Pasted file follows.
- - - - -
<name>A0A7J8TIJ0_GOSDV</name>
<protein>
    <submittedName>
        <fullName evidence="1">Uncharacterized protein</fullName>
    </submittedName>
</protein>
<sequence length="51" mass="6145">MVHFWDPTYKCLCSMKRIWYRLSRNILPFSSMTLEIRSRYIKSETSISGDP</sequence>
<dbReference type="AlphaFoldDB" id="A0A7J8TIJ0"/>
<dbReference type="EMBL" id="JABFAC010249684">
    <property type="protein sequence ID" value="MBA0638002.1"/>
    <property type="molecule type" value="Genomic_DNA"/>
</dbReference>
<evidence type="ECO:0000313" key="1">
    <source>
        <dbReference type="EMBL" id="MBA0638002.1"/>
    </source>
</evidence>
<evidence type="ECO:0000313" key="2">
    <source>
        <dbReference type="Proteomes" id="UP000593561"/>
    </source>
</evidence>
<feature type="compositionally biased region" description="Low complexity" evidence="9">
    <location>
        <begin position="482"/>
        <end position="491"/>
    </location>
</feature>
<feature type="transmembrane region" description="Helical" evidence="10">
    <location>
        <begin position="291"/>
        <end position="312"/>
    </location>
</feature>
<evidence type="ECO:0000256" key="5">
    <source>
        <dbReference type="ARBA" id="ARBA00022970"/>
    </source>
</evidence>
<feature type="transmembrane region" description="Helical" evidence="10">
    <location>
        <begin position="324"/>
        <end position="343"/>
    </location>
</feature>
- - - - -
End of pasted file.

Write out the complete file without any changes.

<name>A0A7J8TIJ0_GOSDV</name>
<protein>
    <submittedName>
        <fullName evidence="1">Uncharacterized protein</fullName>
    </submittedName>
</protein>
<sequence length="51" mass="6145">MVHFWDPTYKCLCSMKRIWYRLSRNILPFSSMTLEIRSRYIKSETSISGDP</sequence>
<dbReference type="AlphaFoldDB" id="A0A7J8TIJ0"/>
<dbReference type="EMBL" id="JABFAC010249684">
    <property type="protein sequence ID" value="MBA0638002.1"/>
    <property type="molecule type" value="Genomic_DNA"/>
</dbReference>
<evidence type="ECO:0000313" key="1">
    <source>
        <dbReference type="EMBL" id="MBA0638002.1"/>
    </source>
</evidence>
<evidence type="ECO:0000313" key="2">
    <source>
        <dbReference type="Proteomes" id="UP000593561"/>
    </source>
</evidence>
<feature type="compositionally biased region" description="Low complexity" evidence="9">
    <location>
        <begin position="482"/>
        <end position="491"/>
    </location>
</feature>
<feature type="transmembrane region" description="Helical" evidence="10">
    <location>
        <begin position="291"/>
        <end position="312"/>
    </location>
</feature>
<evidence type="ECO:0000256" key="5">
    <source>
        <dbReference type="ARBA" id="ARBA00022970"/>
    </source>
</evidence>
<feature type="transmembrane region" description="Helical" evidence="10">
    <location>
        <begin position="324"/>
        <end position="343"/>
    </location>
</feature>